Shropshire
SKIN CLINIC
St Michael’s Street, Shrewsbury SY1 2HE  
The Lodge, Farley Road, Much Wenlock TF13 6NB
01743 590019
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Eczema

Atopic eczema is an inflammatory condition of the skin. Atopic is the term used to describe conditions such as eczema, asthma, seasonal rhinitis and hay fever, which often have a genetic basis.

Eczema is the term used to describe changes in the upper layer of the skin that include redness, blistering, oozing, crusting, scaling, thickening and sometimes pigmentation (although not all of these changes will necessarily occur together). The words eczema and dermatitis are interchangeable and mean the same thing: thus atopic eczema is the same as atopic dermatitis.


Atopic eczema affects both sexes equally and usually starts in the first weeks or months of life. It is most common in children, affecting at least 10% of infants at some stage. It usually disappears during childhood, although it can carry on into adult life or come back in the teenage or early adult years. It may occasionally develop for the first time in adulthood.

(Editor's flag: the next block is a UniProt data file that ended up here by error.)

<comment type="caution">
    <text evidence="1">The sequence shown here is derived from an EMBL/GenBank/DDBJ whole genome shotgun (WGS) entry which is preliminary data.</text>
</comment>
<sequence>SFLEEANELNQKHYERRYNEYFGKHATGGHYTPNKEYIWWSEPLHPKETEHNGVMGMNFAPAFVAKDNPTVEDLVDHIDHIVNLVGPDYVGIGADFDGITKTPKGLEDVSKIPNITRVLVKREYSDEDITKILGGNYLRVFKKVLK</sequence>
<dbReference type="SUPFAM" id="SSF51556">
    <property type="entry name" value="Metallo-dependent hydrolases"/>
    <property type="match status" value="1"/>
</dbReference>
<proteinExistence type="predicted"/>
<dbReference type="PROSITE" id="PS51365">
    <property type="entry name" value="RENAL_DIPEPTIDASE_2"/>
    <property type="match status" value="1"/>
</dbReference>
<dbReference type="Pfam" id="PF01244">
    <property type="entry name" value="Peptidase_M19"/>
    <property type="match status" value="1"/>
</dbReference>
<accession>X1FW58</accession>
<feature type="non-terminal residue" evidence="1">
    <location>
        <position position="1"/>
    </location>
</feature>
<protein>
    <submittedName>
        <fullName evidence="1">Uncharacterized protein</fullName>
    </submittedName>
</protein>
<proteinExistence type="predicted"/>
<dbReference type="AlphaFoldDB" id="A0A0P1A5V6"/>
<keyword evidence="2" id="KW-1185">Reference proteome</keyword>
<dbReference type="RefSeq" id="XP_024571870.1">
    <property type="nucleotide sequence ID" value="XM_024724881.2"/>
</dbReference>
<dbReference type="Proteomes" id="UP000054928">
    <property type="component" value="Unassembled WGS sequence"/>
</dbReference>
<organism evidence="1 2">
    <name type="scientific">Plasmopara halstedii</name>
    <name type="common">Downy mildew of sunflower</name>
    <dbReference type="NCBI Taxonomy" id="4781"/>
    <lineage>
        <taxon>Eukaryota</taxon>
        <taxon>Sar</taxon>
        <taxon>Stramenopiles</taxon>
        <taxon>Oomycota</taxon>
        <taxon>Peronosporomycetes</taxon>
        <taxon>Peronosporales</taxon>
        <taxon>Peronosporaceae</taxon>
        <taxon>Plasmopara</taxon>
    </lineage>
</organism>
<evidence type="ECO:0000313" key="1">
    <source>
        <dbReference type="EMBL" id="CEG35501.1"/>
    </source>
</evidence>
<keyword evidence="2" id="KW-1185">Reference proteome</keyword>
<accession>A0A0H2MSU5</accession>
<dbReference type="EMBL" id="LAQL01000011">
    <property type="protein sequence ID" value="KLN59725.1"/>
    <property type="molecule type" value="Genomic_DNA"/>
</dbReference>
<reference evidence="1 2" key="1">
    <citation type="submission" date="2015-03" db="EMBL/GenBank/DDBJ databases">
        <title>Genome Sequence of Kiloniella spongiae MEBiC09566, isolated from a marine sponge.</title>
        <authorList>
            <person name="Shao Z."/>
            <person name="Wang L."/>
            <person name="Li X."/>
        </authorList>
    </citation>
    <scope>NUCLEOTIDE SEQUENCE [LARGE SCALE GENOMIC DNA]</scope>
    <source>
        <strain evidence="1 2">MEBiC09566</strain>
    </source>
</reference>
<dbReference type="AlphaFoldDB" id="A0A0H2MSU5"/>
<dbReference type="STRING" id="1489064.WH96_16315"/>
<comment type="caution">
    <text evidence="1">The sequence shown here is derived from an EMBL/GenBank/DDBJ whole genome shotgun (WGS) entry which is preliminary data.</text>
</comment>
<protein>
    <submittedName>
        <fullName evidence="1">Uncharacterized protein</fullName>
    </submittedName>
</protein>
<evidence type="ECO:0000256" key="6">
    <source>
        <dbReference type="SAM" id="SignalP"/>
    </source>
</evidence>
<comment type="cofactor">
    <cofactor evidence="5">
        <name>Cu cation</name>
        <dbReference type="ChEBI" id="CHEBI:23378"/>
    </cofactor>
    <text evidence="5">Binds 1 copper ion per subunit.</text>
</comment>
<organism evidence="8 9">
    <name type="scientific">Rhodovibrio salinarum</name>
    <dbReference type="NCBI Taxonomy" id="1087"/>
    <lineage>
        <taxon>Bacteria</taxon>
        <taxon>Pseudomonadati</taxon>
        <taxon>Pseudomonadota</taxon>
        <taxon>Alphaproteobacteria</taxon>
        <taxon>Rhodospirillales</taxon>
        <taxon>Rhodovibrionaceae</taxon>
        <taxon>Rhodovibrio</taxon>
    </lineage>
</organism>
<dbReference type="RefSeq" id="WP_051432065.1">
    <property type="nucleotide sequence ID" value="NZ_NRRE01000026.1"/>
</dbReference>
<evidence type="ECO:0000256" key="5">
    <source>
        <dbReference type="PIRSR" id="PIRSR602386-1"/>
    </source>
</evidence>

A tendency to atopic conditions often runs in families and is part of your genetic make-up. In people with atopic eczema, the function of their skin as a barrier to the outside world does not work well, so that irritant and allergy-inducing substance enter their skin, and may cause dryness and inflammation. Atopic eczema is not catching.


The main symptom is itch. Scratching in response to itch may be the cause for many of the changes seen on the skin. Itching can be bad enough to interfere with sleep, causing tiredness and irritability.


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